So someone who wants to get into an engineering course should demonstrate some ability to solve differential equations and apply physics concepts. Or someone who wants to get into a computer science course should demonstrate some understanding of object-oriented programming and some ability to analyse complexity and performance of algorithms.
Do you think that everyone in Singapore will be able to clear those sorts of tests? Surely not. Some, or perhaps even most, Singaporeans won’t be able to pass those tests. Then it’s not the fault of the government. They just aren’t suited for the rigour of an university course.
Of course, the exact implementation details need to be worked out. But philosophically, wouldn’t this be a better, fairer idea? Don’t cap the number of people using what people think is an arbitrary number. Let all those who can demonstrate that they have the aptitude and potential receive a university education. Those who can’t… well… they shouldn’t waste their time and resources.
Wah… So heartless…
It doesn’t mean that those people can’t try again. Or they can take smaller non-degree courses. Structure those courses well. Ensure that those course will help people build their competencies, deepen their skills, broaden their skill sets, make them more employable, and increase their salaries.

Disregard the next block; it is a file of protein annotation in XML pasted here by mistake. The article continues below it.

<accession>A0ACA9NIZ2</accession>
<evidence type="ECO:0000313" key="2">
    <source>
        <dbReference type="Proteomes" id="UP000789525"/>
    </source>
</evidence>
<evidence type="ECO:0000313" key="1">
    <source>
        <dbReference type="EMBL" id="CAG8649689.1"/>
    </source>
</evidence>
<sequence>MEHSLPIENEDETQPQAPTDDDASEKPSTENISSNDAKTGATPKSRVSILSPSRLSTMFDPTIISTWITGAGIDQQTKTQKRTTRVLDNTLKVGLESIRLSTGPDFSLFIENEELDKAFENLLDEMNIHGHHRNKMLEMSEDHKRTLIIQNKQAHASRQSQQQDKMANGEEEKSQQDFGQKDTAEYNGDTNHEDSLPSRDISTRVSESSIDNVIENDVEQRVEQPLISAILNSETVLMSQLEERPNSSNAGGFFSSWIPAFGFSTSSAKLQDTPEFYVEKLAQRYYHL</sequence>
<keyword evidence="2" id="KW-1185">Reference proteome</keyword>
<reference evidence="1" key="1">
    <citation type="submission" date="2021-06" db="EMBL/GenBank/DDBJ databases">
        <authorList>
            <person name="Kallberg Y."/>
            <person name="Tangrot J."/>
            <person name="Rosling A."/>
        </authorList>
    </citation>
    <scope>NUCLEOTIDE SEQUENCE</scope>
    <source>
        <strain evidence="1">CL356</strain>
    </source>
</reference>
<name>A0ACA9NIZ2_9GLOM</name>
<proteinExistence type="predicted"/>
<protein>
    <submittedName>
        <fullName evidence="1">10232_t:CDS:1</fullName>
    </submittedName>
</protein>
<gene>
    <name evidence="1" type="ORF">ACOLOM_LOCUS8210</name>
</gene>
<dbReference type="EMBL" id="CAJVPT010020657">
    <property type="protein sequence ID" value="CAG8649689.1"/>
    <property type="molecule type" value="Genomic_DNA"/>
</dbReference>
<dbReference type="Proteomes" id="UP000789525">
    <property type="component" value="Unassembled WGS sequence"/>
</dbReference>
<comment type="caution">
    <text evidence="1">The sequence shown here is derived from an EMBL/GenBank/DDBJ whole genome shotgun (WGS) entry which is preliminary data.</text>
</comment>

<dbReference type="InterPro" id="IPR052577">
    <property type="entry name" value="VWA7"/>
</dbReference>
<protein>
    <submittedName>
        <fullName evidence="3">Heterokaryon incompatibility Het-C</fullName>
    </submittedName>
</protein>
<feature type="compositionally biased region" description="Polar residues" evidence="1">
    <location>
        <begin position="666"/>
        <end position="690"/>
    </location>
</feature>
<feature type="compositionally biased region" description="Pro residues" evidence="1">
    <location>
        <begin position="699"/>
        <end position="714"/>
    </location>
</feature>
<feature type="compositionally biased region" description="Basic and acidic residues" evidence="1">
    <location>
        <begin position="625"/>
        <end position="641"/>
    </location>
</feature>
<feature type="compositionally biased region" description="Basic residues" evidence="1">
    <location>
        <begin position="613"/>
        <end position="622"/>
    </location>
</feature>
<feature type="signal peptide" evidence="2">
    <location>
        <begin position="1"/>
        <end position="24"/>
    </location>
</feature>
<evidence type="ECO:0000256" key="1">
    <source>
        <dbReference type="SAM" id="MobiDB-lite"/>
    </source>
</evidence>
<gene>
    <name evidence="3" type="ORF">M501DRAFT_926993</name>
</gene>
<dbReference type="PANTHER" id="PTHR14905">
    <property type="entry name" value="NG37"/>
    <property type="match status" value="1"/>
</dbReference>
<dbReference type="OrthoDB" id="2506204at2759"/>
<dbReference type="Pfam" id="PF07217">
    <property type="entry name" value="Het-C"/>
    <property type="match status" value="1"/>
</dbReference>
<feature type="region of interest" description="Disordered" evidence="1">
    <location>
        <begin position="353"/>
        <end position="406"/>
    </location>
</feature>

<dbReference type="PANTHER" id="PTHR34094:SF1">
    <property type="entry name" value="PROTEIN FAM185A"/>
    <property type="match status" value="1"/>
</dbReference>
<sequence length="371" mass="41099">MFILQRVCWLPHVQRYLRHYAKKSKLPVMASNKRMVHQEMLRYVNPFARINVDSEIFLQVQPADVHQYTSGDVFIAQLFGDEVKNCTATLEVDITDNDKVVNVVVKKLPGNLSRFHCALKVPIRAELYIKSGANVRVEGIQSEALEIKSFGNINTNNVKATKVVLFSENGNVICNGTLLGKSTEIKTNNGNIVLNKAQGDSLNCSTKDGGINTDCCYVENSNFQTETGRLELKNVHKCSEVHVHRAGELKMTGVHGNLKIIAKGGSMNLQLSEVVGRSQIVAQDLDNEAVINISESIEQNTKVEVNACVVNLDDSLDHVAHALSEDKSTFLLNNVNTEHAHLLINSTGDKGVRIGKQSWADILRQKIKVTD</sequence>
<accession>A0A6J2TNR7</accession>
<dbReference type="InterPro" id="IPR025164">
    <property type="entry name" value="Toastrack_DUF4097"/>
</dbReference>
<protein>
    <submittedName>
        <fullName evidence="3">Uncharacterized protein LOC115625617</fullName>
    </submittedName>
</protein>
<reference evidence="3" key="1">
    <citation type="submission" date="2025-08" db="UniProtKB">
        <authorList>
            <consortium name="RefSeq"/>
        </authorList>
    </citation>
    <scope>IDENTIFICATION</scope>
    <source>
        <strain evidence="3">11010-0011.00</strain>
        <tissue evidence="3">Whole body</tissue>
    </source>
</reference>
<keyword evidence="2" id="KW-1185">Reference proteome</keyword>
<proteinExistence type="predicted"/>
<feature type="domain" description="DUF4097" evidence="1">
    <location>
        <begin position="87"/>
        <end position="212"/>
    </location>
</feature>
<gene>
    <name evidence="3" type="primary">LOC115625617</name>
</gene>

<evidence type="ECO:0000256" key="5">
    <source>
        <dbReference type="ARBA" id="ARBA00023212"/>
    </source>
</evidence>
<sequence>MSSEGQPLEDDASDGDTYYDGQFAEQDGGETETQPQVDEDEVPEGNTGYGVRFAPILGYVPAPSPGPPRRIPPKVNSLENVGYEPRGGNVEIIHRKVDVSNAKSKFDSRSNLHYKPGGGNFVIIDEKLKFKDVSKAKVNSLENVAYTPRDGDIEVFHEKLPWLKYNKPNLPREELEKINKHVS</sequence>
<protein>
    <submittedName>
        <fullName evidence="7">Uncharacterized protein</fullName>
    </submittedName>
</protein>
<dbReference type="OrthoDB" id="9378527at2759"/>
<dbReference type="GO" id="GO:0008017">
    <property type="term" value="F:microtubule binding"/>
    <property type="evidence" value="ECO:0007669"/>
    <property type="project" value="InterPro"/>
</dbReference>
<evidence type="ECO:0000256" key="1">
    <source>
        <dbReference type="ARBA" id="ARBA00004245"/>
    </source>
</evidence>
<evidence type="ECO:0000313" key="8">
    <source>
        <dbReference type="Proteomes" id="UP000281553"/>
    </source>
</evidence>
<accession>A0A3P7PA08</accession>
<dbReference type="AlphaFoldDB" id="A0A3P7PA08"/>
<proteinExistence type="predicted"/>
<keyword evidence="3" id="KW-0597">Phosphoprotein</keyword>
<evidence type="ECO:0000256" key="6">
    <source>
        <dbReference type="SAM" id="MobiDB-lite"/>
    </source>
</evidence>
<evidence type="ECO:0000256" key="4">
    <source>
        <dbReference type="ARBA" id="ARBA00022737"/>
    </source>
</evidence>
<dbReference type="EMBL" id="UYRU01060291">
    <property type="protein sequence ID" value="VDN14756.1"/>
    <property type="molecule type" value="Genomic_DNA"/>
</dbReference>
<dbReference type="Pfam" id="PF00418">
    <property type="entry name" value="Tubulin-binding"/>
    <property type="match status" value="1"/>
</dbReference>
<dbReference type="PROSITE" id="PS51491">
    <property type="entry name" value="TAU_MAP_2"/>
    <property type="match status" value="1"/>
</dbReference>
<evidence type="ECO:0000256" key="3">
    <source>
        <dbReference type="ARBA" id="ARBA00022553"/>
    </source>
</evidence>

And make it so that those courses are stackable. Take enough of those courses, demonstrate that you have gained a certain level of mastery in a particular domain because of your work experience and all the stackable courses you took along the way, and you could eventually get a degree.
But by then, that wouldn’t be that relevant. Or you might not see a need to pursue that degree anymore. What would be relevant is that you would have the skills needed to be so excellent at what you do that employers will be fighting to offer you a great job with a fantastic pay. Isn’t that what’s more important?
Perhaps we should be more imaginative. And stop being fixated with that piece of paper called a degree. A degree doesn’t mean anything. Or at least it shouldn’t define your life, who you are, what you become in your work journey. What matters is whether you can do the job, degree or not. A degree is just the means. It’s not the goal. The goal is to ensure that you can do a job, and do it extremely well.